Licensed Mental Health Counselor
I love Thanksgiving and this time of year because I love the idea of being grateful and living gratefully, moment by moment. Thanksgiving is a reminder to say thank you, to show appreciation, to have gratitude. When I was in college, I took a Kurt Vonnegut class and I remember the exact moment I read this quote because it radically shifted my perception of my world: “Enjoy the little things in life because one day you’ll look back and realize they were the big things.” I think one important lesson I have learned in life is to be present for all that happens as I work toward achieving something. When I catch myself attached to a specific outcome, I try to take a step back and enjoy the moments and opportunities that will eventually lead me to where I want to go. And those moments that are really not that enjoyable, there is a lesson in them, too. So if we experience every moment gratefully and not take it for granted, we begin to slow down, pay attention, and develop some appreciation for that particular experience. It doesn’t always happen in perfect motion but we can always try – I am all about trying my best, whatever that may mean on a given day, or really, given moment.
There is a difference between feeling grateful and being grateful. We have thoughts about how things are and a story about how things must be, and we have feelings that are connected to how we have come to understand our world. I am not suggesting you feel grateful at all times, because who feels grateful for injustice, pain, violence, natural disasters, illness, loss…But I do believe that developing an attitude of gratitude can be especially helpful in getting us through tough times, a way to cope with the difficult trials and tribulations of life. An attitude of gratitude builds resiliency – it’s like we trip and fall and get up, trip and fall and get up, trip and fall and get up…And who knows, maybe one day we will trip and have a worse fall than usual, but we have built up resilience for being able to get back up all those times in the past. And so we do get up again.
In “Happier Human,” Amit Amin writes about the many benefits of having a regular practice of gratitude:
- Emotional and Physical Health.
- Increased happiness – noticing what we already have can actually make us feel more positive about our life.
- Increased mental wellbeing – studies have shown that showing gratitude reduces cortisol (stress hormone) levels. There is also a strong correlation between a gratitude practice and positive feelings about self.
- Reduced depressive symptoms – studies have shown than incorporating a gratitude practice to therapeutic treatment helped in reduction of symptoms of depression.
- Reduced blood pressure and improved sleep – studies have linked “counting blessings” at least once a week to decreased blood pressure and increased quality of sleep.
- Increased frequency of exercise – if you are able to move your body, having an attitude of gratitude for this ability just might get you out the door.
- Improved overall physical health
- Strengthened interpersonal relationships – think about a time someone showed appreciation for something you did, or genuinely thanked you for something. Chances are you felt seen and connected. If the roles were reversed, whomever you extended a kind word or gesture to will most likely want to engage with you again. Kind people are like magnets; you just want to be around them all the time!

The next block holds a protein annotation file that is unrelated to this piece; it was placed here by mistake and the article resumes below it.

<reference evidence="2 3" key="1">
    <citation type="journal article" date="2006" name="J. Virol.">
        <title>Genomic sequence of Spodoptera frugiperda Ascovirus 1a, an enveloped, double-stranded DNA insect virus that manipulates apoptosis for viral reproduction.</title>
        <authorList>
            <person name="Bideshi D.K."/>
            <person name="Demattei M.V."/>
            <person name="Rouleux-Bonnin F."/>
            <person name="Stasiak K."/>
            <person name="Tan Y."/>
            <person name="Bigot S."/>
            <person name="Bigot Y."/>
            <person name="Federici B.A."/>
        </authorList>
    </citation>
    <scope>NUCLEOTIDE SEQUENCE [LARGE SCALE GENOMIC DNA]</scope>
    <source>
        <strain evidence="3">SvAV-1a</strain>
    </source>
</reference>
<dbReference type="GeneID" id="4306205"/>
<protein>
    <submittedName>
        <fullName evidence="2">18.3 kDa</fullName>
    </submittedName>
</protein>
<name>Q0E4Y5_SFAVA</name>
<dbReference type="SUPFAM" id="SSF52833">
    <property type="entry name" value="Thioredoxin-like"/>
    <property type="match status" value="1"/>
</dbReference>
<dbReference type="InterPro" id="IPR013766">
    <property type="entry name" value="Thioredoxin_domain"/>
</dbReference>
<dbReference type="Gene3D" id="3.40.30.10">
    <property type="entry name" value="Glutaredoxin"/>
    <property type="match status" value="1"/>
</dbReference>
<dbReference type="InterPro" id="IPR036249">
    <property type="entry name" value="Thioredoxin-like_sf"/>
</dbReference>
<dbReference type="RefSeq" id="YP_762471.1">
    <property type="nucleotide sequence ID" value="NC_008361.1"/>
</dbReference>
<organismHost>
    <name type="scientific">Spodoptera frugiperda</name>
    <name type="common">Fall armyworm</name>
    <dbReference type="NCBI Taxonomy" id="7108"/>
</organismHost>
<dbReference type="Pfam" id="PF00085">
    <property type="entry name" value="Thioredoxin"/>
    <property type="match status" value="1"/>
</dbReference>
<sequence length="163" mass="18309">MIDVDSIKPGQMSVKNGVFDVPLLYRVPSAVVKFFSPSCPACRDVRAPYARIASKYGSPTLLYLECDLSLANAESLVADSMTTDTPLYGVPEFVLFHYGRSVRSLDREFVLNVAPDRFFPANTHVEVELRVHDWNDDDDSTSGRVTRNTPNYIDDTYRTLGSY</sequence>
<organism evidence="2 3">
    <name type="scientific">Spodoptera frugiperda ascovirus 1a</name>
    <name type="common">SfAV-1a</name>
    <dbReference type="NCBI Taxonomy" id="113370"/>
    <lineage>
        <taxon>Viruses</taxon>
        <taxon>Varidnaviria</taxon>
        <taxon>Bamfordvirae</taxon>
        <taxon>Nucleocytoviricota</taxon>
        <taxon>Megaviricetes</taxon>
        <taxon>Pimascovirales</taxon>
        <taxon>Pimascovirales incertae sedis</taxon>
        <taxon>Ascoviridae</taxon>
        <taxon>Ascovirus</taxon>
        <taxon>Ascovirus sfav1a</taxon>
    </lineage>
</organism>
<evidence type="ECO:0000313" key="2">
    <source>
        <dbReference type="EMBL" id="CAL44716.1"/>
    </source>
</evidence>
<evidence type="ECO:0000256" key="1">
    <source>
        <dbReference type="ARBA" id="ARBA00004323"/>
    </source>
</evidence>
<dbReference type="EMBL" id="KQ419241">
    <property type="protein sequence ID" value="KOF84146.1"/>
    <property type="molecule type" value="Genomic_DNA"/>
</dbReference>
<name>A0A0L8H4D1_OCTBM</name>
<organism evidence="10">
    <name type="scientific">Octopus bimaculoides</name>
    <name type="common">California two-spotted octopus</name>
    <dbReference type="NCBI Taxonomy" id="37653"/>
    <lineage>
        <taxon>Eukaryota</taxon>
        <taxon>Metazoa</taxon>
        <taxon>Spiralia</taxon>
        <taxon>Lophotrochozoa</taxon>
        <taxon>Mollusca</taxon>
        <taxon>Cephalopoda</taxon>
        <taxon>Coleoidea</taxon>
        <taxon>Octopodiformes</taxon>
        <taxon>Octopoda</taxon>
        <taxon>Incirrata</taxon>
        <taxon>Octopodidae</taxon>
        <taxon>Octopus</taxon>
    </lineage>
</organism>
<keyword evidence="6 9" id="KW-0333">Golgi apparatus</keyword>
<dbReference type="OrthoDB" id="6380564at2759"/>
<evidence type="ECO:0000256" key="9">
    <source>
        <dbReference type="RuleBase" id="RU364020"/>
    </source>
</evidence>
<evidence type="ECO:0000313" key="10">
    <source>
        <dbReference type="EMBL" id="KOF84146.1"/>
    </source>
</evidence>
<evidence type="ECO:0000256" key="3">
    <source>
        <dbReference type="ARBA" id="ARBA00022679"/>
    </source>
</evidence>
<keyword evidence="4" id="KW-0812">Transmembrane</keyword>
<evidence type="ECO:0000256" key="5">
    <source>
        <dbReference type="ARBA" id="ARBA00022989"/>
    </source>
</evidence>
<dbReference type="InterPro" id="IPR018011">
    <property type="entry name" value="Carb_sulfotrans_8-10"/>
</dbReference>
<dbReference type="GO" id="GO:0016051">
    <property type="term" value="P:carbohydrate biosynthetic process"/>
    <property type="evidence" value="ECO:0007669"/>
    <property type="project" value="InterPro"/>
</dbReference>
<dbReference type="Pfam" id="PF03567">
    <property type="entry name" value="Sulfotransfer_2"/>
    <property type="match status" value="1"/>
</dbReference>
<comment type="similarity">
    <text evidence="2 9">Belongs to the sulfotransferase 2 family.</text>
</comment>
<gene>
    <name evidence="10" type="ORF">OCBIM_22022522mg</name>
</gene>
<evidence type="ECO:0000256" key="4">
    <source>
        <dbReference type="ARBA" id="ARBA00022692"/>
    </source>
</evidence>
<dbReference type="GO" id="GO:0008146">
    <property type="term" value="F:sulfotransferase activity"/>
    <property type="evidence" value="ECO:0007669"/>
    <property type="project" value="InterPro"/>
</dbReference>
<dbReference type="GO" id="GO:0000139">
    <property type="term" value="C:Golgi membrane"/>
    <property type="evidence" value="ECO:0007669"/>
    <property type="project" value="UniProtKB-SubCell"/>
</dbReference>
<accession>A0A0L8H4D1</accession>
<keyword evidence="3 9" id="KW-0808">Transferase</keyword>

- Increased optimism – showing gratitude not only makes others feel positive but helps us think more positively, too. The more we are grateful for, the more we find to be grateful for.
- Increased spiritualism – when we live gratefully moment to moment, faith and trust that things are unfolding as they should is strengthened.
- Decreased self-centeredness – when we think of what we have and are in appreciation of our abundance, chances are we want to share with others.
- Increased skills as managers, supervisors, mentors – research shows that skills involved with managing others are enhanced through a practice of gratitude, including the ability to lead and motivate others more effectively.
- Reduced impatience and improved decision-making – cultivating a practice of moment to moment living has shown less rash and stress-induced sudden decisions in the workplace.
- Increased fulfillment in work – gratitude is a factor that can help people find meaning and purpose in their work and career.
- Increased job satisfaction – research shows that when employees feel supported and appreciated, they are more likely to feel like they belong to a company and organization. Finding things to be grateful for at work helps mitigate the potential side effects of a job.
If you would like to explore ways to cultivate your own gratitude practice, see below for some ideas:
12 Powerful Gratitude Practices That Bring Joy: https://tinybuddha.com/blog/12-powerful-gratitude-practices-that-bring-joy/
10 Creative Ways to Express Gratitude: https://tinybuddha.com/blog/10-creative-ways-express-gratitude/
7 Ways to Cultivate an Attitude of Gratitude: https://www.mindbodygreen.com/0-6948/7-Ways-to-Cultivate-an-Attitude-of-Gratitude.html
5 Best Books on Gratitude: https://positivepsychologyprogram.com/gratitude-books-oliver-sachs/
If you are having a difficult time staying present and enjoying the in-betweens of life, it might be helpful to talk it through with one of our skilled counselors at Life Skills Resource Group. Please call us at 407-355-7378 to schedule a free phone consultation.